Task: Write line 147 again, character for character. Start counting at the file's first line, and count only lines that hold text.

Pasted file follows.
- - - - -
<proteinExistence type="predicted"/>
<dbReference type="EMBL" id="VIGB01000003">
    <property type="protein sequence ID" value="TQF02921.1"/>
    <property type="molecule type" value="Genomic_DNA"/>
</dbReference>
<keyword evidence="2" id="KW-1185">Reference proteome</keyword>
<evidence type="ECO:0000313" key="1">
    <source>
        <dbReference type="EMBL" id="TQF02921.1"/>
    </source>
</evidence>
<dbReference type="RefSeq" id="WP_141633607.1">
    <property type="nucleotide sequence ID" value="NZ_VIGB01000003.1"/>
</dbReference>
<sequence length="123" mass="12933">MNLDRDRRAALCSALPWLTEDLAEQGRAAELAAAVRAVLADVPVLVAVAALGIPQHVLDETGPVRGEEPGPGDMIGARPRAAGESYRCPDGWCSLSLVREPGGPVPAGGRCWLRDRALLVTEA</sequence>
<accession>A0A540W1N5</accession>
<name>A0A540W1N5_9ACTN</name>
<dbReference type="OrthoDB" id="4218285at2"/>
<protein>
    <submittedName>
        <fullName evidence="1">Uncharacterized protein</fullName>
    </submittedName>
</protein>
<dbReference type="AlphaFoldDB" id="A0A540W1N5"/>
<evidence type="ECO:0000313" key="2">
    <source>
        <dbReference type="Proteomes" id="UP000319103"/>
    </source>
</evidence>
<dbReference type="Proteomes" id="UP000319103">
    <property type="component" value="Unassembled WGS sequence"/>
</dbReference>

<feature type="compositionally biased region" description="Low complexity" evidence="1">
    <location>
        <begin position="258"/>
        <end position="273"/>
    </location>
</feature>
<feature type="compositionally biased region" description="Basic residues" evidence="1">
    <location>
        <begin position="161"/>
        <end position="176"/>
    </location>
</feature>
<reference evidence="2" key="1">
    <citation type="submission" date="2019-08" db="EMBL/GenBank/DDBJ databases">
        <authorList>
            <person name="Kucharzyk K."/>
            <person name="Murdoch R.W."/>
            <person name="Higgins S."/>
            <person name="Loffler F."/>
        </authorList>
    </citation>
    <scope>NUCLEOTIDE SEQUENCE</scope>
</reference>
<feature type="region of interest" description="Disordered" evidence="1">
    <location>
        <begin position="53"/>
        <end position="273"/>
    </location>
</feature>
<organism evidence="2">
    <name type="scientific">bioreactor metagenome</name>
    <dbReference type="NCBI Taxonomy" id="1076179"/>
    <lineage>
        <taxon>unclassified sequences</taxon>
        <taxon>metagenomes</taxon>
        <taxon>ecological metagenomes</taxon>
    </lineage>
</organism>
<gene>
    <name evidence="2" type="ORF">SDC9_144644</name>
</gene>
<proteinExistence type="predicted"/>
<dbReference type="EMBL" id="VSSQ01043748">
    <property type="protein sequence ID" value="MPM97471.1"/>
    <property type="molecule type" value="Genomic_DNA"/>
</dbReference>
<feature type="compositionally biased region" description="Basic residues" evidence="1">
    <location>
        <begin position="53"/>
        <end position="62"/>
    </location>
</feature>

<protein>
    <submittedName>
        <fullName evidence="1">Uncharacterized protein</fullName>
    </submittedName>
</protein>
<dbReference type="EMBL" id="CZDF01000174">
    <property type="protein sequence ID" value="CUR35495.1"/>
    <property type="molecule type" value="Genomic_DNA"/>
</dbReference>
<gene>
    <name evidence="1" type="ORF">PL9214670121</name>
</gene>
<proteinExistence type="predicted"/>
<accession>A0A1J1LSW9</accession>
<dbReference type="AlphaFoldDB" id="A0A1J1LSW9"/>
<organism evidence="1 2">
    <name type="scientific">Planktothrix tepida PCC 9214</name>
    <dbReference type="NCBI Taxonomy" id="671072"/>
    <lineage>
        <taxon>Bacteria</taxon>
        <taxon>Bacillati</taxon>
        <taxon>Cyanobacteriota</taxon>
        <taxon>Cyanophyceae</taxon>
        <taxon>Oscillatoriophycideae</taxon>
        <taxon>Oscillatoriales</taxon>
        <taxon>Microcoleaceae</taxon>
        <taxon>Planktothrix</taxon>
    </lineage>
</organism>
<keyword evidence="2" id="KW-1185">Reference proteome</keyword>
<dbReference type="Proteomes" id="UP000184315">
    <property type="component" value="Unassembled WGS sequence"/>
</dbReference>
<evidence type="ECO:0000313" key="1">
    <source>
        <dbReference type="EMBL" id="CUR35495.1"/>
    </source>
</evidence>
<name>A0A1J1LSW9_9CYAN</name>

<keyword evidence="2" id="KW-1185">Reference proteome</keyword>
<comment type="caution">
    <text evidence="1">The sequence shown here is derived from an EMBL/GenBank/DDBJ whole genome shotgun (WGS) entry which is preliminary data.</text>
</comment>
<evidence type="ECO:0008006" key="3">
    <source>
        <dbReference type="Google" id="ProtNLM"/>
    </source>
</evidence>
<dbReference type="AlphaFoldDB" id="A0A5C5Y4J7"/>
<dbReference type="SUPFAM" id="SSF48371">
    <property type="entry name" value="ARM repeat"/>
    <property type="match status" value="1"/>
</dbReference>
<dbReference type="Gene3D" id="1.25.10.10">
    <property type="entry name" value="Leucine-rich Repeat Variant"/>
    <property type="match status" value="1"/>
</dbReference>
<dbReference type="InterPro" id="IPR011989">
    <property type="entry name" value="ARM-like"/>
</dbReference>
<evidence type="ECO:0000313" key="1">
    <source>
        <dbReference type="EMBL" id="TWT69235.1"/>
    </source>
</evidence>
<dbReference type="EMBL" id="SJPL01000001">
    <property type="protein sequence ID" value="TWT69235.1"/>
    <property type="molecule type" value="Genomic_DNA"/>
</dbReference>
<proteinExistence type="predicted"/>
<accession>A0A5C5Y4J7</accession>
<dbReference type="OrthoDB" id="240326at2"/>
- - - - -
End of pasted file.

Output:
        <dbReference type="EMBL" id="TWT69235.1"/>